After several big finishes this week, my studio was a bit of a jumble. I rarely get motivated to straighten up when I'm in the middle of a project. Instead, I literally push stacks of fabric aside on the bed until they fall on the floor.

But we have guests coming to stay aboard the boat with us in a couple of weeks, so there is definitely a deadline to get the room cleaned up. For those of you who are new to the blog, my quilting studio is the guest stateroom on our boat. It's a really small room, only about two feet wider on all sides than the full-sized bed. My cutting mat, ironing board, and sewing machine are all set up on that bed, and fabric and notions are tucked into every nook and cranny of the room. It all has to move out so that guests can sleep! So this week I've been chipping away at organizing everything, because tidy fabric takes up a lot less room. And tidy fabric in containers will be simpler to move into *our* bedroom later.



My string scraps had gotten quite disorganized, so I'm trying something new. It's that most wonderful time of year, allergy season, so we have a seemingly infinite supply of empty Kleenex boxes which I'm using to sort by color. Box color doesn't match fabric color, alas. And yes, that is a bathroom sink off to the left. This is the tiny guest loo; I sat on the lid of the potty to take the photo.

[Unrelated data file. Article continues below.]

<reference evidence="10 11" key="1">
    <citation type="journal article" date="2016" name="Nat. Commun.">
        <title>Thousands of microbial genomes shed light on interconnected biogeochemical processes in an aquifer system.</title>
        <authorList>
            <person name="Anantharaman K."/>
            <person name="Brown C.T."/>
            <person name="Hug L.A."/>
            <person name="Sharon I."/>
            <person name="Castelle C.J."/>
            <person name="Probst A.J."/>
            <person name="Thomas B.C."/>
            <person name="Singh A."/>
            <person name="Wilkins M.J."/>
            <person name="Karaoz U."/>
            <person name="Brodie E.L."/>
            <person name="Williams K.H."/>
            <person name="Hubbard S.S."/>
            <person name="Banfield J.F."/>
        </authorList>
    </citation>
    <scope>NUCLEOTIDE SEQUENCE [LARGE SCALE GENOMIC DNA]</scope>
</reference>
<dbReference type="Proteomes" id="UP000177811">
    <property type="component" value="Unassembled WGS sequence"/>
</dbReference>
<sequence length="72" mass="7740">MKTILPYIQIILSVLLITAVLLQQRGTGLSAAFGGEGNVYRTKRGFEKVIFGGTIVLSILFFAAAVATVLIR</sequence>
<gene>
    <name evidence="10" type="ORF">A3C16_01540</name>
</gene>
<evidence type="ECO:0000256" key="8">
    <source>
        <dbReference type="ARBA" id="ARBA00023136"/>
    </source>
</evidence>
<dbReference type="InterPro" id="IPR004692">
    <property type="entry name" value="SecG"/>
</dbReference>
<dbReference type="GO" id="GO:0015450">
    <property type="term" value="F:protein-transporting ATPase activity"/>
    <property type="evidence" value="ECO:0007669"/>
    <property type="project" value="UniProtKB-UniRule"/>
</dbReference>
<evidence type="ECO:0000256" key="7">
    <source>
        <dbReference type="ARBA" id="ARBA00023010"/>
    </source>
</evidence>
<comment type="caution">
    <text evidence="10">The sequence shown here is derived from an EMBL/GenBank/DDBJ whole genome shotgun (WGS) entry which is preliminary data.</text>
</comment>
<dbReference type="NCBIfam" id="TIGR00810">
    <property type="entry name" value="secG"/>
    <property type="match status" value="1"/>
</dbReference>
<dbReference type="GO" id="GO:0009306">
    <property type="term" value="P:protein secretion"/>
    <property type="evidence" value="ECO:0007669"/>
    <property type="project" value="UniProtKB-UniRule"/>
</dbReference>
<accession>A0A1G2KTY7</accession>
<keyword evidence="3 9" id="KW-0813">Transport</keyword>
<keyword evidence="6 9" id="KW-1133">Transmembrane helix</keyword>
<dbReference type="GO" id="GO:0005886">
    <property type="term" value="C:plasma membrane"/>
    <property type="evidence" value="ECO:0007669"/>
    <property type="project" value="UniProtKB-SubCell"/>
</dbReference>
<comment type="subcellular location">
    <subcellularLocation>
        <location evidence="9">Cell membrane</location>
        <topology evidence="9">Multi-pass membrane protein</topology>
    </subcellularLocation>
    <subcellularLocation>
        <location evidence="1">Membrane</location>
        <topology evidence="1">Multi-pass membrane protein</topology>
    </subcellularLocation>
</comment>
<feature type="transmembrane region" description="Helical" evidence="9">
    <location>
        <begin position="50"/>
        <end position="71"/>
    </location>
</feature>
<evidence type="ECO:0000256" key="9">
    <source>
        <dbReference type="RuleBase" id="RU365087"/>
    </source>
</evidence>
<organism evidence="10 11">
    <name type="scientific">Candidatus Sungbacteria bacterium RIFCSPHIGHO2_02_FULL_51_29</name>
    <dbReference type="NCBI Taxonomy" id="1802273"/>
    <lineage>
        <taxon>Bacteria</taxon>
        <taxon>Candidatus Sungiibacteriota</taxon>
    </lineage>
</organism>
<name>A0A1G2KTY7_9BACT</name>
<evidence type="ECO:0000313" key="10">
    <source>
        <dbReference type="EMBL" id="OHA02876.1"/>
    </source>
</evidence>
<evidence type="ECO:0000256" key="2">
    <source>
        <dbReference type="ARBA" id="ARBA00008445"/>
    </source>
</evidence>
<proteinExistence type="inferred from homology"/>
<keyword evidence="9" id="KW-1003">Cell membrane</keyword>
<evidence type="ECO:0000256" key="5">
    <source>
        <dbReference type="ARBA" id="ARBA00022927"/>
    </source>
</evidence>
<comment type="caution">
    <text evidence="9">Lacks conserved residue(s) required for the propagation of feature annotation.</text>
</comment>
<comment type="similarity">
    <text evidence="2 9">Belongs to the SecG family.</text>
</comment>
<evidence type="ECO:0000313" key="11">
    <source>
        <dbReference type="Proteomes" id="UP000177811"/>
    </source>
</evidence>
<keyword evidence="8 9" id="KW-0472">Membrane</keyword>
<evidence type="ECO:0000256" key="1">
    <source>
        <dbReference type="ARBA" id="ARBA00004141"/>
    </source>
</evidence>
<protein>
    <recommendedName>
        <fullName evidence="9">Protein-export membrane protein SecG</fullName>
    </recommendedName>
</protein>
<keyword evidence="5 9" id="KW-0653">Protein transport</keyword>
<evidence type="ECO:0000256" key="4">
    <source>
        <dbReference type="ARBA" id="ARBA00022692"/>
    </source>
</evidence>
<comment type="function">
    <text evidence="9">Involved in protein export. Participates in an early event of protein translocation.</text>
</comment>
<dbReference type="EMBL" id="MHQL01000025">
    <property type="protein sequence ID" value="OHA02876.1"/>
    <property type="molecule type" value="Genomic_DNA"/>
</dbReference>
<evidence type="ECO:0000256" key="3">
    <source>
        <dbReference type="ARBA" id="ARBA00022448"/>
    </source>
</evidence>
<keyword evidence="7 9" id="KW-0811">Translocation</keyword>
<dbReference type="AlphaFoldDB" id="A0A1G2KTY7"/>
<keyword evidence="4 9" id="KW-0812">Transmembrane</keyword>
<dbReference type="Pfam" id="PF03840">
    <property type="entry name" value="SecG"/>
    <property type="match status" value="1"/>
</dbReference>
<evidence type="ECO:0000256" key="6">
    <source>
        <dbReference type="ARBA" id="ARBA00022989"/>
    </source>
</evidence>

Of course, the very best way to organize fabric is to sew with it. And it seems that every time I started refolding a pile, I found something that could just as easily be sewn up into a project as put away for later.


One box contained a bunch of charm squares from various fabric lines. Back when I was a rank beginner, I fell prey to the lure of charms. Meghan of The Bitchy Stitcher calls them "quilter's crack" because they are so addictive and yet often so useless.  One pack isn't enough for anything, and I had single packs of Fossil Fern, Valorie Wells, Kaffe Fassett and heaven knows what else. So I sewed them into quarter square triangle (QST) blocks by color family and now they feel like they could become a cohesive future project. I had to include the obligatory shot of the trimmings, because that seems to be "thing" with quilters.




I also found a mini charm pack, an even more useless item. But at 2.5", the little squares are so cute!! It was a freebie of American Made solids that I got in Houston last year. Still feeling the QST love, I stitched up this pillow front and edged it with a piece of grey linen that had no other foreseeable use.



I've already sandwiched the pillow top and it's ready for quilting. The back is the last piece of the Makower UK holiday fabric from the Advent Calendar I made a couple weeks ago. It's cute fabric, but doesn't match any other Christmas stuff I have, so it will be hidden inside the pillow.